In a recent interview Microsoft founder Bill Gates said robots who replace human workers should incur taxes equivalent to that worker’s income taxes.
Gates argues that these taxes, paid by a robot's owners or makers, would be used to help fund labor force retraining. Former factory workers, drivers, and cashiers would be transitioned to health services, education, or other fields where human workers will remain vital.
Such a policy would intentionally “slow down the speed of that adoption (of automation) somewhat,” giving more time to manage the broader transition, Gates argues.
“Right now, the human worker who does, say, $50,000 worth of work in a factory, that income is taxed . . . If a robot comes in to do the same thing, you’d think that we’d tax the robot at a similar level.”
Gates says, the impact of robotics and artificial intelligence in the next 20 years will be a much more concentrated version of the steady, incremental displacement that was common throughout the 20th century. The market alone won’t be able to deal with the speed of that transition.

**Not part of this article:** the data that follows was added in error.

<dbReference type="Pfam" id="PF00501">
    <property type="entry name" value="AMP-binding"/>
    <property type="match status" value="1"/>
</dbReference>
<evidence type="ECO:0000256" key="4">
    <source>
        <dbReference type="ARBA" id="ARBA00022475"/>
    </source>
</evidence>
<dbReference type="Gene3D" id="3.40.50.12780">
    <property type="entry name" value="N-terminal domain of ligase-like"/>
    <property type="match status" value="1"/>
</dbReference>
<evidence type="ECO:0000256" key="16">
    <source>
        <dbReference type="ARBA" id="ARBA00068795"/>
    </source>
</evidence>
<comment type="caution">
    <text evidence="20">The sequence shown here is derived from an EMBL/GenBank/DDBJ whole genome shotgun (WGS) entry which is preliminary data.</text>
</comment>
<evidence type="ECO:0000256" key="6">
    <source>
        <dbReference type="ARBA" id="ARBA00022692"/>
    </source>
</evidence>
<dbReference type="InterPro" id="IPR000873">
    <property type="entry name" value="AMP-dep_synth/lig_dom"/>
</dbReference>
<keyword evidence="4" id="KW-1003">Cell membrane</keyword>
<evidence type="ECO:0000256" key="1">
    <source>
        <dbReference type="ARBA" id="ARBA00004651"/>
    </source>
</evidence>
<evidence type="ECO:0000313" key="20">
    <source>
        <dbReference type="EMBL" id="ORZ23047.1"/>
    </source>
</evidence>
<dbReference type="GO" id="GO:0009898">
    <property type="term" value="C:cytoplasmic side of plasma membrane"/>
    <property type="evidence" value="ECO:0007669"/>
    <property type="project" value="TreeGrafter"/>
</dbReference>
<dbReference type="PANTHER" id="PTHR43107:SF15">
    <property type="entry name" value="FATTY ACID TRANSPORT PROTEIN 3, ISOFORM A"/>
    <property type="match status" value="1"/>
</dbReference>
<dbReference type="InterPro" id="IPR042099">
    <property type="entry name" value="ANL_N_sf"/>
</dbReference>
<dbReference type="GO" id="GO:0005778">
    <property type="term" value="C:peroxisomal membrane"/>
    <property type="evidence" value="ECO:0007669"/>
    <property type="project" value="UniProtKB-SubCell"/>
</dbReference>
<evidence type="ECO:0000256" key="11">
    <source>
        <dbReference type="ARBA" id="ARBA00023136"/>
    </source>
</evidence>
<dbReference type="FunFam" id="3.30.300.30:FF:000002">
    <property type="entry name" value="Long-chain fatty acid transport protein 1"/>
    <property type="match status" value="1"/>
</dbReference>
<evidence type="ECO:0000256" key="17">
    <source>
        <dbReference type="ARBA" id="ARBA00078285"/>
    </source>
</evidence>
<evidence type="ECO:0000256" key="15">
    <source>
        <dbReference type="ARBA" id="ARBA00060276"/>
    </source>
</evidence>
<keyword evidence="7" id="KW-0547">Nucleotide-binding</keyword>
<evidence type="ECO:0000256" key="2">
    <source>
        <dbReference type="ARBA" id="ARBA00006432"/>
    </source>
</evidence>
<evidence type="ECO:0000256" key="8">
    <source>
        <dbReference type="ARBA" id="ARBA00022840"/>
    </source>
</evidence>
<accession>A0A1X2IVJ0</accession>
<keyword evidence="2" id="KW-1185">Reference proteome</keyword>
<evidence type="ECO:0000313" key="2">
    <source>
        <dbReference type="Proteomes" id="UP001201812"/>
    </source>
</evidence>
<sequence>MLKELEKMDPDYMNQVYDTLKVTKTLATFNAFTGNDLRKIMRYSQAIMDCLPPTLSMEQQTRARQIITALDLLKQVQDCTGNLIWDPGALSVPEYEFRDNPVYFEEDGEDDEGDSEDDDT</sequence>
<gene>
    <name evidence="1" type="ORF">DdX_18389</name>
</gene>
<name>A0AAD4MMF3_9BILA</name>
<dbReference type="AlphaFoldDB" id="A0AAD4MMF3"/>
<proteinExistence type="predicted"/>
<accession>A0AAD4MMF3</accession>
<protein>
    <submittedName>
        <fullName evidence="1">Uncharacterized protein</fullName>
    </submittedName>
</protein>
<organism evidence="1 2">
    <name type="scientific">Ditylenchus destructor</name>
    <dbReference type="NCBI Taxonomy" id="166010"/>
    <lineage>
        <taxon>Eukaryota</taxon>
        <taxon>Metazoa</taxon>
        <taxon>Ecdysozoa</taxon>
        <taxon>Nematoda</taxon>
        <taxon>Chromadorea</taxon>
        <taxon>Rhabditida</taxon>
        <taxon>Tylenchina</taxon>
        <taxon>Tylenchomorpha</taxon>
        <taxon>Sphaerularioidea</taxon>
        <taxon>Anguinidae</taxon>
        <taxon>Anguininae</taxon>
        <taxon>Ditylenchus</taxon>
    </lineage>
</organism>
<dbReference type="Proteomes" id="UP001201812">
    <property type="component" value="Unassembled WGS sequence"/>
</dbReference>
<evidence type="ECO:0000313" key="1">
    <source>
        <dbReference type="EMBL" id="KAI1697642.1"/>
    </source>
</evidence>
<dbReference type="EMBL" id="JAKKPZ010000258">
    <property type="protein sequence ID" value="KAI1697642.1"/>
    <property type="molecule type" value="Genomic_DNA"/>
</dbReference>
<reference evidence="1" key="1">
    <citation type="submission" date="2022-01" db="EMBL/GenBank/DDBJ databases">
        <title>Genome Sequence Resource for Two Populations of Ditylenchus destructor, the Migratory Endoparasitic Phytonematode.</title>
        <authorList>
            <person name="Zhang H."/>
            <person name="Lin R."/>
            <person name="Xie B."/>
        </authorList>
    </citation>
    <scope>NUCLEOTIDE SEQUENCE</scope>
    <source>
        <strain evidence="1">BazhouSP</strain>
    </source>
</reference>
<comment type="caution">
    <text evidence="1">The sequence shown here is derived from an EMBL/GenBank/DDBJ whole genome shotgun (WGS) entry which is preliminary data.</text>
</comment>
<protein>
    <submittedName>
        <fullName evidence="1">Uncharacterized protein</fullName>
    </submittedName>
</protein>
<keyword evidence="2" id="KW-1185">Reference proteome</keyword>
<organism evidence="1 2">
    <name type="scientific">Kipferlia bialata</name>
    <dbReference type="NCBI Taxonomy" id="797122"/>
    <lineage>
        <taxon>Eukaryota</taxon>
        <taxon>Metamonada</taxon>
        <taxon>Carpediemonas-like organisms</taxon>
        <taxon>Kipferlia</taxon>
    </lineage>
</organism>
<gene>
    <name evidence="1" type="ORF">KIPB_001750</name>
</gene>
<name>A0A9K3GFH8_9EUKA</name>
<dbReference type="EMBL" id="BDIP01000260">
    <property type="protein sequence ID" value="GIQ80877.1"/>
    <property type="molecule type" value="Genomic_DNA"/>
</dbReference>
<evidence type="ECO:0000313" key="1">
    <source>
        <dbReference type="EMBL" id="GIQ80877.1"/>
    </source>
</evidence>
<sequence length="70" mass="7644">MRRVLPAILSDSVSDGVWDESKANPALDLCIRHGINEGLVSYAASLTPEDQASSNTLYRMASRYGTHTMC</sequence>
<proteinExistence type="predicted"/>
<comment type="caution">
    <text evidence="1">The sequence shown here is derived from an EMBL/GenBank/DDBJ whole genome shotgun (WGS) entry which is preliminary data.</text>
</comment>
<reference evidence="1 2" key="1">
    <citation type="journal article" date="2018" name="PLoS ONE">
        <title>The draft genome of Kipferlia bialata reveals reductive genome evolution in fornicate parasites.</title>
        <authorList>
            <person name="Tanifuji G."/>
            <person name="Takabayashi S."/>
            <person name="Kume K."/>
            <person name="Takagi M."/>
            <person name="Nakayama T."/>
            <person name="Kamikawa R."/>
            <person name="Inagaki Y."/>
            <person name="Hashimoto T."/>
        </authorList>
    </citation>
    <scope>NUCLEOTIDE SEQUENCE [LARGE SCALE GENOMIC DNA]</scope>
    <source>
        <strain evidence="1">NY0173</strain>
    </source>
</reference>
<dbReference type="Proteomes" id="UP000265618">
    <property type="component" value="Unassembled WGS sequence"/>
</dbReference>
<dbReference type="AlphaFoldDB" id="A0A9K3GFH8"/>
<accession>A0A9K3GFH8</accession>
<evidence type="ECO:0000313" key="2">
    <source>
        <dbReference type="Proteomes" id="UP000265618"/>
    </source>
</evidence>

And automation won't be allowed to thrive if the public resists it.
“It is really bad if people overall have more fear about what innovation is going to do than they have enthusiasm . . . And, you know, taxation is certainly a better way to handle it than just banning some elements of it.”